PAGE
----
Features

Jemele Hill Can’t Be Contained

Across platforms, she’s taking on sports, politics, and pop culture


Jemele Hill (Courtesy of Jemele Hill)

Jemele Hill is keeping her "hate-watchers" busy. In order to absorb all of the provocative sports journalist's circulated thoughts in a given week, it takes several hours across a podcast, a television show, and magazine articles, not to mention appearances up and down cable news anytime an issue from the world of sports reignites difficult national conversations on racial or gender equity.

Hill has never kept her coverage confined to the field of play despite constant demands from the "shut up and dribble" crowd to do exactly that. In 2017, Hill and her then-ESPN colleague Michael Smith were tabbed to anchor the evening edition of the network's flagship show, SportsCenter. Executives hoped Hill and Smith's bold personalities and commentary would inject fresh energy into the ratings-starved weeknight time slot, but instead the arrangement only served to fuel a propaganda narrative that ESPN had become "too political" in its programming. Donald Trump placed Hill squarely at the center of it, tweeting, "With Jemele Hill at the mike [sic], it is no wonder ESPN ratings have tanked."

With the Disney-owned network's leadership eager to suppress the "too political" narrative, an inevitable separation occurred, mutually, in 2018. But that separation has since allowed Hill to blanket the digital media landscape. "I can't singularly be defined as just one thing anymore," Hill told the Chronicle.

Since exiting ESPN, Hill has written regularly for The Atlantic, hosts a self-titled podcast, remains a hyperactive social media personality, and co-hosts a Vice television show with friend and fellow ESPN defector Cari Champion, appropriately titled Cari & Jemele (Won't) Stick to Sports.

"We have unfortunately fictionalized sports and made it seem like this utopian place where only good things happen, which is just simply a lie," Hill said. "So much of what I write and what I discuss is about these things that are happening in sports, that people want to pretend as if they're not happening."

For example, earlier this month, Hill wrote on Twitter that new Texas head football coach Steve Sarkisian was "weak" to assert that his players would stand proudly for the university's spirit song "The Eyes of Texas," which was first sung at minstrel shows, rather than let his Black players take the lead on the issue.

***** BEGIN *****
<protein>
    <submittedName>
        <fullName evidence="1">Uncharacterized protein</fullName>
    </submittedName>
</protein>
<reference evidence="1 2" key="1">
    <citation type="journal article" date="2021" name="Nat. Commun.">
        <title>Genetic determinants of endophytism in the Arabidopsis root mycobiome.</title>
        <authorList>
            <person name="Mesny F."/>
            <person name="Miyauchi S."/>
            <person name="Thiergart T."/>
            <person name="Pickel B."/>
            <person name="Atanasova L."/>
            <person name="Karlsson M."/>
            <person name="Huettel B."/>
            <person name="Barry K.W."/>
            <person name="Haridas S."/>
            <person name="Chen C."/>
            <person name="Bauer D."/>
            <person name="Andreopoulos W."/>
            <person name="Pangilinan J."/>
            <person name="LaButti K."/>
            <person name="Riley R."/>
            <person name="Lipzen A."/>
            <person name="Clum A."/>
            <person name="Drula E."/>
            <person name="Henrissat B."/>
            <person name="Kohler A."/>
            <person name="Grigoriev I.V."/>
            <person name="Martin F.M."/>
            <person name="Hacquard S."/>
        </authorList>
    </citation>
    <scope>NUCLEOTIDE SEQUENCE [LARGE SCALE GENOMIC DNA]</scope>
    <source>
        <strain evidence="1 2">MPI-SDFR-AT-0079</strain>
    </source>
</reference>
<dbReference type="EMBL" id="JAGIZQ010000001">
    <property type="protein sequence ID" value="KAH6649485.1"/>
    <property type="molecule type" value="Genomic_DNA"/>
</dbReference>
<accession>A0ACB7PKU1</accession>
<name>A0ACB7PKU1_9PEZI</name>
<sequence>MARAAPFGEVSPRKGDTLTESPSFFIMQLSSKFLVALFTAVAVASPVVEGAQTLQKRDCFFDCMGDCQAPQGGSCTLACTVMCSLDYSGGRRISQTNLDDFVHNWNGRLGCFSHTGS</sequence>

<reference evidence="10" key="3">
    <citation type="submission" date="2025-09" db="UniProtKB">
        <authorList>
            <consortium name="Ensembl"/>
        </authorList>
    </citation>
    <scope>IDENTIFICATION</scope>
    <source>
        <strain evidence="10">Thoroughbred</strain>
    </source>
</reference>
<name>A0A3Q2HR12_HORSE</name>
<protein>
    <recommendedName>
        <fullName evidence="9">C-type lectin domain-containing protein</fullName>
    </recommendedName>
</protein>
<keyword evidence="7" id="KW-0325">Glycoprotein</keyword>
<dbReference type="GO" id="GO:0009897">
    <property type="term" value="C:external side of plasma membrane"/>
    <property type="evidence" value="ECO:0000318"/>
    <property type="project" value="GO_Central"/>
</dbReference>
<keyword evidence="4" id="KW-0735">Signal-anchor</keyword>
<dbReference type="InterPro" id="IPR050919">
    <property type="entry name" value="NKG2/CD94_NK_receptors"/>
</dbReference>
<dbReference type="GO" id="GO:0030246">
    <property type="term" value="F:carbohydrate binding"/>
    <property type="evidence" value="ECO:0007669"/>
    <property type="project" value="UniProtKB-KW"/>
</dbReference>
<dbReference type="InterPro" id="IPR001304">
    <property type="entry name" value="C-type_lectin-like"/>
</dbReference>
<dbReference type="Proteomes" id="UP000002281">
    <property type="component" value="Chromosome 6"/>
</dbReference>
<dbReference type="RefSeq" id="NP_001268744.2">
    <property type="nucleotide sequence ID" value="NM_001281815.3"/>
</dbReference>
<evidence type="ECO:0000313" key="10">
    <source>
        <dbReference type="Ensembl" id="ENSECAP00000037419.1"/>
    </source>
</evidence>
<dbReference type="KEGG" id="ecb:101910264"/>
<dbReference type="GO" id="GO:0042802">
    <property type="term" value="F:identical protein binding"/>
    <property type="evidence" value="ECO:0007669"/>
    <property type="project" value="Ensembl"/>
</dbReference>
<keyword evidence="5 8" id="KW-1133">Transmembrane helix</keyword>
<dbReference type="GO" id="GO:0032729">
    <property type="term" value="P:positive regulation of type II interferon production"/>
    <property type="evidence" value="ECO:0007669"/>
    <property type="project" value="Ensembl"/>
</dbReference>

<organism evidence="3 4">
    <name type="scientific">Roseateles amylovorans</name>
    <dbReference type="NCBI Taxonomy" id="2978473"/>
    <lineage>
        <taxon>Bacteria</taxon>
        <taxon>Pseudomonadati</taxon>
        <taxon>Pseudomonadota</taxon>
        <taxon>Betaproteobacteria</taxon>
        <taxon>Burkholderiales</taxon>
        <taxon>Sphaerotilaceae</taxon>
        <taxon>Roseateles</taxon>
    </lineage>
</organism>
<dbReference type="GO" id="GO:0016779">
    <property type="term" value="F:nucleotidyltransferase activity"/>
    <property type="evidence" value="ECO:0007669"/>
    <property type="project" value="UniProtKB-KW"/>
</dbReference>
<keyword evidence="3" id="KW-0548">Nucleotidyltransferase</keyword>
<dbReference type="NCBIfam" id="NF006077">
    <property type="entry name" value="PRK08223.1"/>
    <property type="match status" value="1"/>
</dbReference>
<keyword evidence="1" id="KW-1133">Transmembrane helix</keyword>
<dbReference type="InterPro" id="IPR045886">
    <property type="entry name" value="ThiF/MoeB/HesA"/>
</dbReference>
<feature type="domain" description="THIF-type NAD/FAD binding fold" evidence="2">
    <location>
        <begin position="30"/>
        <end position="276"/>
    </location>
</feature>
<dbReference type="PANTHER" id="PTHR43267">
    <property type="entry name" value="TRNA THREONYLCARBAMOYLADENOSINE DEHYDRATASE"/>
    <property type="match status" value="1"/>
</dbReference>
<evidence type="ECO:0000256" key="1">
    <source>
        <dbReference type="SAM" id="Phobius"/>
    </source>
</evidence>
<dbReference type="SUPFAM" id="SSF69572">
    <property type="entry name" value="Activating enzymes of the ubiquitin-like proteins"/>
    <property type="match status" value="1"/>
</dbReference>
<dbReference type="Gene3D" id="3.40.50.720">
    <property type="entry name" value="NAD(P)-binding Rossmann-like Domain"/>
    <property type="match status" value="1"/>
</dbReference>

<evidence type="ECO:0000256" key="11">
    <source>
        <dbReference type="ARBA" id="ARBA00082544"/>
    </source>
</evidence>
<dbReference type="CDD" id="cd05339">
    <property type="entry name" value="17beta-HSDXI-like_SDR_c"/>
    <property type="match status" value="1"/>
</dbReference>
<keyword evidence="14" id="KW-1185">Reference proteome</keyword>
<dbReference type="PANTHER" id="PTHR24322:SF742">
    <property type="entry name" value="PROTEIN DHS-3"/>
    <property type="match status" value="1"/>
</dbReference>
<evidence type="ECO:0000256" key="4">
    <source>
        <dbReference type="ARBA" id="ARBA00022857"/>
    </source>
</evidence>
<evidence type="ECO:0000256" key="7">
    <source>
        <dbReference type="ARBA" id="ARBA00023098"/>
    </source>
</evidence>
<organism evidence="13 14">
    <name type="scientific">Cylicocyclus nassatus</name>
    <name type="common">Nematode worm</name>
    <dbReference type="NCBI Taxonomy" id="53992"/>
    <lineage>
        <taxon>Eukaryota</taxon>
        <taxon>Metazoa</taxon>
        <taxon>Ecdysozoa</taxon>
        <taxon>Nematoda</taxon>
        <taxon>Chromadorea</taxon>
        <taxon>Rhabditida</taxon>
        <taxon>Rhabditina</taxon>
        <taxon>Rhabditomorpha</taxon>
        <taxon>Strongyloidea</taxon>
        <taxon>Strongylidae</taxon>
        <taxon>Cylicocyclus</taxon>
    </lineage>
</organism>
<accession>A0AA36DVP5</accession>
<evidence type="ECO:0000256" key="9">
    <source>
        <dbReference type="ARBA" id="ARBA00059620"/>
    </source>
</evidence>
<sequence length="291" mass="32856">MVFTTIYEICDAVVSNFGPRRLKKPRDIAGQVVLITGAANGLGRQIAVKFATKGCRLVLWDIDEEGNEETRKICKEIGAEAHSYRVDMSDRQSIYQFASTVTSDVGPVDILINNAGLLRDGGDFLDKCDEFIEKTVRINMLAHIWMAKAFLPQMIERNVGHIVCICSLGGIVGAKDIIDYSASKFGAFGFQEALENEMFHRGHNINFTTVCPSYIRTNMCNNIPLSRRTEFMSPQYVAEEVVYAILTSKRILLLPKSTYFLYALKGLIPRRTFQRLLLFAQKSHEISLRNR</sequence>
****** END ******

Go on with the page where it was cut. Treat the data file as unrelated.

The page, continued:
However, Hill also recognizes the opportunity sports provide to foster understanding and togetherness. She is a friend of, and frequent advocate for, former NFL quarterback and civil rights activist Colin Kaepernick. While she's booked to participate in the SXSW Online session "Impacts of Activism" (along with CNN anchor Don Lemon and NFL veteran/philanthropist Malcolm Jenkins), Hill declines to label herself an activist like Kaepernick. Instead, she prefers her identity as a journalist and storyteller, amplifying those she knows are doing the hard work on the ground. "What I try to do is to provide the megaphone," Hill said.

She's currently working with Spotify, the platform that carries her podcast, Jemele Hill Is Unbothered, to develop an entire network of podcasts by and for Black women, an audience she sees as chronically underserved across all media. "It seems like the only time people want to pay attention to Black women is when they need us to be the savior," Hill said. "I want to go beyond this whole 'savior' theme and explore our lives with a level of detail and with content that has generally not been geared toward us."

While Hill's talking head no longer adorns muted sports bar TVs at happy hour, her voice is as loud as ever. Listen to it or tune it out, just don't expect the conversation to begin and end inside a box score.

Impacts of Activism

Featured Session

Tuesday, March 16, 12:30pm, Channel 3

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KEYWORDS FOR THIS STORY

Jemele Hill, Jemele Hill Is Unbothered, Cari and Jemele (Won't) Stick to Sports, SXSW 2021

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